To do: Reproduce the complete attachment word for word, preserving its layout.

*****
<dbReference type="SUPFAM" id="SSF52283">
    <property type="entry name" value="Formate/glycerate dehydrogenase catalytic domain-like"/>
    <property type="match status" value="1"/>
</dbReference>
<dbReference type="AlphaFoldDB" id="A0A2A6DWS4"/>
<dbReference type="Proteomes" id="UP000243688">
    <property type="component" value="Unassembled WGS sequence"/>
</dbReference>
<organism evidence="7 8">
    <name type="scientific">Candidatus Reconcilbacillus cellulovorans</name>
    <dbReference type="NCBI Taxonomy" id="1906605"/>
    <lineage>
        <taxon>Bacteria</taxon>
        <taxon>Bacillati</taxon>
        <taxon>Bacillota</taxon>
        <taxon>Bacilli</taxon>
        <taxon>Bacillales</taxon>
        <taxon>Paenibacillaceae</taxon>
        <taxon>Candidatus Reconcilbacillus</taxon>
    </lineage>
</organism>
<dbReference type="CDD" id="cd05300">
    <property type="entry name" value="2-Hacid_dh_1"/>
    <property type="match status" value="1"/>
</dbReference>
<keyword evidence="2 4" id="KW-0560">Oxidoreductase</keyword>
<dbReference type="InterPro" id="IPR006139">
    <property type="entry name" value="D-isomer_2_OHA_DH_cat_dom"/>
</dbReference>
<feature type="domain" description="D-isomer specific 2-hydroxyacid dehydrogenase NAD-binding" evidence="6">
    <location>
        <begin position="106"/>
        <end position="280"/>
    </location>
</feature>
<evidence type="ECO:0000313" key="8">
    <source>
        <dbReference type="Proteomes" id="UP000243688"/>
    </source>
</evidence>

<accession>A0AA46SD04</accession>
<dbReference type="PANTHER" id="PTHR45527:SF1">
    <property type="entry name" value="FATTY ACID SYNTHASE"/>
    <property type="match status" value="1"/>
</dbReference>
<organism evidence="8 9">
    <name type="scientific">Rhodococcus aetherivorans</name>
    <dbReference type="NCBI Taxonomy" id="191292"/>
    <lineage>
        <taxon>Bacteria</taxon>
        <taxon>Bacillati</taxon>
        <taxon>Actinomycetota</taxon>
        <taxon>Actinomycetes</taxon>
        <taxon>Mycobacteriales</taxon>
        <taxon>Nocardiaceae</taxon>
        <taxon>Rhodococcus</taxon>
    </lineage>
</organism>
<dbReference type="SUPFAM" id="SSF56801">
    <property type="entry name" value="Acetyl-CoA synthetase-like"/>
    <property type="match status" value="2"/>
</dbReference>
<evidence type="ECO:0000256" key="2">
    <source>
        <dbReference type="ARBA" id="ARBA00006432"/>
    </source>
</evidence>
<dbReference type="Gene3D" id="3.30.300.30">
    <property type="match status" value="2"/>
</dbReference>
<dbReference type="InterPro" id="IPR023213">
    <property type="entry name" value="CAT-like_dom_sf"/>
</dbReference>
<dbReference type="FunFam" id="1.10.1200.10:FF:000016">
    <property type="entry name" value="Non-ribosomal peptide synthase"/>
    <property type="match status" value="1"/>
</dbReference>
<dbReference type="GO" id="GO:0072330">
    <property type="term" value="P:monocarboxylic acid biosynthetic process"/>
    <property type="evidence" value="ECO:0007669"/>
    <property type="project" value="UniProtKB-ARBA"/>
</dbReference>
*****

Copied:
<dbReference type="SUPFAM" id="SSF52283">
    <property type="entry name" value="Formate/glycerate dehydrogenase catalytic domain-like"/>
    <property type="match status" value="1"/>
</dbReference>
<dbReference type="AlphaFoldDB" id="A0A2A6DWS4"/>
<dbReference type="Proteomes" id="UP000243688">
    <property type="component" value="Unassembled WGS sequence"/>
</dbReference>
<organism evidence="7 8">
    <name type="scientific">Candidatus Reconcilbacillus cellulovorans</name>
    <dbReference type="NCBI Taxonomy" id="1906605"/>
    <lineage>
        <taxon>Bacteria</taxon>
        <taxon>Bacillati</taxon>
        <taxon>Bacillota</taxon>
        <taxon>Bacilli</taxon>
        <taxon>Bacillales</taxon>
        <taxon>Paenibacillaceae</taxon>
        <taxon>Candidatus Reconcilbacillus</taxon>
    </lineage>
</organism>
<dbReference type="CDD" id="cd05300">
    <property type="entry name" value="2-Hacid_dh_1"/>
    <property type="match status" value="1"/>
</dbReference>
<keyword evidence="2 4" id="KW-0560">Oxidoreductase</keyword>
<dbReference type="InterPro" id="IPR006139">
    <property type="entry name" value="D-isomer_2_OHA_DH_cat_dom"/>
</dbReference>
<feature type="domain" description="D-isomer specific 2-hydroxyacid dehydrogenase NAD-binding" evidence="6">
    <location>
        <begin position="106"/>
        <end position="280"/>
    </location>
</feature>
<evidence type="ECO:0000313" key="8">
    <source>
        <dbReference type="Proteomes" id="UP000243688"/>
    </source>
</evidence>

<accession>A0AA46SD04</accession>
<dbReference type="PANTHER" id="PTHR45527:SF1">
    <property type="entry name" value="FATTY ACID SYNTHASE"/>
    <property type="match status" value="1"/>
</dbReference>
<organism evidence="8 9">
    <name type="scientific">Rhodococcus aetherivorans</name>
    <dbReference type="NCBI Taxonomy" id="191292"/>
    <lineage>
        <taxon>Bacteria</taxon>
        <taxon>Bacillati</taxon>
        <taxon>Actinomycetota</taxon>
        <taxon>Actinomycetes</taxon>
        <taxon>Mycobacteriales</taxon>
        <taxon>Nocardiaceae</taxon>
        <taxon>Rhodococcus</taxon>
    </lineage>
</organism>
<dbReference type="SUPFAM" id="SSF56801">
    <property type="entry name" value="Acetyl-CoA synthetase-like"/>
    <property type="match status" value="2"/>
</dbReference>
<evidence type="ECO:0000256" key="2">
    <source>
        <dbReference type="ARBA" id="ARBA00006432"/>
    </source>
</evidence>
<dbReference type="Gene3D" id="3.30.300.30">
    <property type="match status" value="2"/>
</dbReference>
<dbReference type="InterPro" id="IPR023213">
    <property type="entry name" value="CAT-like_dom_sf"/>
</dbReference>
<dbReference type="FunFam" id="1.10.1200.10:FF:000016">
    <property type="entry name" value="Non-ribosomal peptide synthase"/>
    <property type="match status" value="1"/>
</dbReference>
<dbReference type="GO" id="GO:0072330">
    <property type="term" value="P:monocarboxylic acid biosynthetic process"/>
    <property type="evidence" value="ECO:0007669"/>
    <property type="project" value="UniProtKB-ARBA"/>
</dbReference>